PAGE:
Another feature enticing to the customer, variability. “Digital gives the customer more freedom to design, size, shape, detail, and color. Variable information was virtually impossible with traditional type printing,” continues Adams.
The benefits propel SCN to continue monitoring the upward swing of digital print and its Durst Tau LFS 330 has helped to position the company to mirror that growth.
A Hit on Color
Based in Sanborn, NY, Sharp Printing Inc. began in 1984. A staff of eight work out of an 8,000 square foot shop to service customers nationwide. Its main services are commercial, business to business, and wholesale print. A major part of its offerings included sheetfed work, but in the last eight years it’s transitioned to roll to roll thanks to digital.
As the team at Sharp Printing noticed its commercial print work dwindle, it recognized it was going to Web-based businesses or companies were bringing it into their offices—something it couldn’t compete with. To make up for the loss, Slade Sharpsteen, owner, Sharp Printing, noticed that the company was still receiving a lot of requests for labels. However, it was outsourcing or sending away these jobs.
To remedy this, it invested in a small digital press that could handle B&W labels and began offering the service to its customer base. At the beginning of this transition, labels accounted for about 40 percent of Sharp Printing’s business. Now it makes up 70 percent of the work.
To keep pace with the growing label requests—and offer its customers a higher quality product—the print provider purchased an Epson SurePress L-4033AW a little over a year ago. A few different reasons went into why this particular 13inch press with white ink was chosen.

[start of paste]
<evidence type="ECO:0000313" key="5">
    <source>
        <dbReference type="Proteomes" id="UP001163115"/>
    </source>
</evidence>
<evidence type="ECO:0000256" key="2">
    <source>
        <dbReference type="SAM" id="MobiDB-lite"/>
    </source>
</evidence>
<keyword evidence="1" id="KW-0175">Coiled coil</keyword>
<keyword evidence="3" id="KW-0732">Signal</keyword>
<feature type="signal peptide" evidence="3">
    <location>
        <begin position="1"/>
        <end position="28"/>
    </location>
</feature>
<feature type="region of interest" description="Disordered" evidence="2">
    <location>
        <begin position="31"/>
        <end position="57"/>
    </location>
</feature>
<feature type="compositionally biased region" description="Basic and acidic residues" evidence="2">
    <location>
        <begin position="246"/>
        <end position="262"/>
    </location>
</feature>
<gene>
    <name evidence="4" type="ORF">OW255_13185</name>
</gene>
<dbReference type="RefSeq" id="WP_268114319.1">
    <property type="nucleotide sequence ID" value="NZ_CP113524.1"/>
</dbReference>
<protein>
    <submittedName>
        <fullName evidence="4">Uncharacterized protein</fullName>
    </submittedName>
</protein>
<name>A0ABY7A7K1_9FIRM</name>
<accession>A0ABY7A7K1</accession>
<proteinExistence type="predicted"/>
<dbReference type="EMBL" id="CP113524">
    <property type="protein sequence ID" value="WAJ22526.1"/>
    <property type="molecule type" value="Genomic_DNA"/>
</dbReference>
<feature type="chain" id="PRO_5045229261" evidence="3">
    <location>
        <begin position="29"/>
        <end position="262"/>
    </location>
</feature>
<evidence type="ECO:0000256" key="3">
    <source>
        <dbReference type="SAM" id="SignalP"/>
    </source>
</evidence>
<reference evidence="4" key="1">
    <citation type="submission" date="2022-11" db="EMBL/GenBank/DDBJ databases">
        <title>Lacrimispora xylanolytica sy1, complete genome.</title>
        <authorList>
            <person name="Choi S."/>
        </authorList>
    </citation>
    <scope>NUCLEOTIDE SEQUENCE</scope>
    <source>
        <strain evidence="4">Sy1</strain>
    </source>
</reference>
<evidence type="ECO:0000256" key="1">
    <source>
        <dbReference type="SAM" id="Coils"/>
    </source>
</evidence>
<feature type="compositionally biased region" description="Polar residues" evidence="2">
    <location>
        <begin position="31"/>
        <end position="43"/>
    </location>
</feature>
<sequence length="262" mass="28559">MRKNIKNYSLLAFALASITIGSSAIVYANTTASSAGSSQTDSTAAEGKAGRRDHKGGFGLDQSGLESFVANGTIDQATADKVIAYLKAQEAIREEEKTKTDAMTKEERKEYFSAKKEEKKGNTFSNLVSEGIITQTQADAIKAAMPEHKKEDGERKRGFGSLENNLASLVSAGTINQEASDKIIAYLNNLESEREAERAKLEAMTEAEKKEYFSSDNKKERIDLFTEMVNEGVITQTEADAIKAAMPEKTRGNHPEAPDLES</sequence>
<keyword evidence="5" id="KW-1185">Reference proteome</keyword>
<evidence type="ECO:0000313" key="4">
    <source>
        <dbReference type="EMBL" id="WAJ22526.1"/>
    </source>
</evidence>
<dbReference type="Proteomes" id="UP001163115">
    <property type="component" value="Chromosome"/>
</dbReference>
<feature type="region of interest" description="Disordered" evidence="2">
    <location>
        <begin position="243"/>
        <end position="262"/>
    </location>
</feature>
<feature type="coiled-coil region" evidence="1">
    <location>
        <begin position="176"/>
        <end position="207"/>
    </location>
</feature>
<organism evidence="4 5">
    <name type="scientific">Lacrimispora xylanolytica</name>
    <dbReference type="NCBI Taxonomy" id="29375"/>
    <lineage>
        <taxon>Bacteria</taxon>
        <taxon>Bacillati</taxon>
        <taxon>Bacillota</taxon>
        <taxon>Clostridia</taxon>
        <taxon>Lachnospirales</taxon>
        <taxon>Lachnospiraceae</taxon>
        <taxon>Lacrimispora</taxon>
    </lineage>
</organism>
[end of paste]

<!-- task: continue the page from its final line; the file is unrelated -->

According to Justin Sharpsteen, engineer, Sharp Printing, media compatibility was a pivotal issue. Its older digital press wouldn’t work with polypropylene label media—the machine would run too hot for this material. The SurePress has no issues and is ideal for foils and clears as well.
Another feature that was top of mind when choosing a new device, ink choice. The Epson SurePress L-4033AW provides a bigger range and more control of color. For example, the additional use of orange and green ink really changes what Sharp Printing can offer customers. The old equipment had a problem running a neon green and the Epson device hit it on the first try.
Typical label quantities run from 250 to 10,000—most of which are printed on the Epson SurePress L-4033AW. Justin Sharpsteen says there are no limitations to the press, as far as he has experienced— and if the work load somehow doubled over night, he would purchase a second SurePress in an instant.
“Labels will grow. We can now do higher quality work, can match anything for a roll label. Existing customers love the color quality and it’s dead on every time—whether it was run two days or two months ago,” he continues.
And that neon green the Epson SurePress L-4033AW hit on the first try? It was for a prospective customer that manufactures its own wing sauce—now it’s a current customer.
Sky is the Limit
SCN and Sharp Printing are well versed in how to grow a smaller segment of a business into a larger one. The PSPs’ experiences incorporating digital label production into their shops has left them with an even greater appetite for the market. Both recognize the benefits digital print brings to labels from expanded color gamut to increased media compatibility, and more importantly what these benefits mean for their customers. The sky is the limit when it comes to digitally printed labels.
Oct2016, Digital Output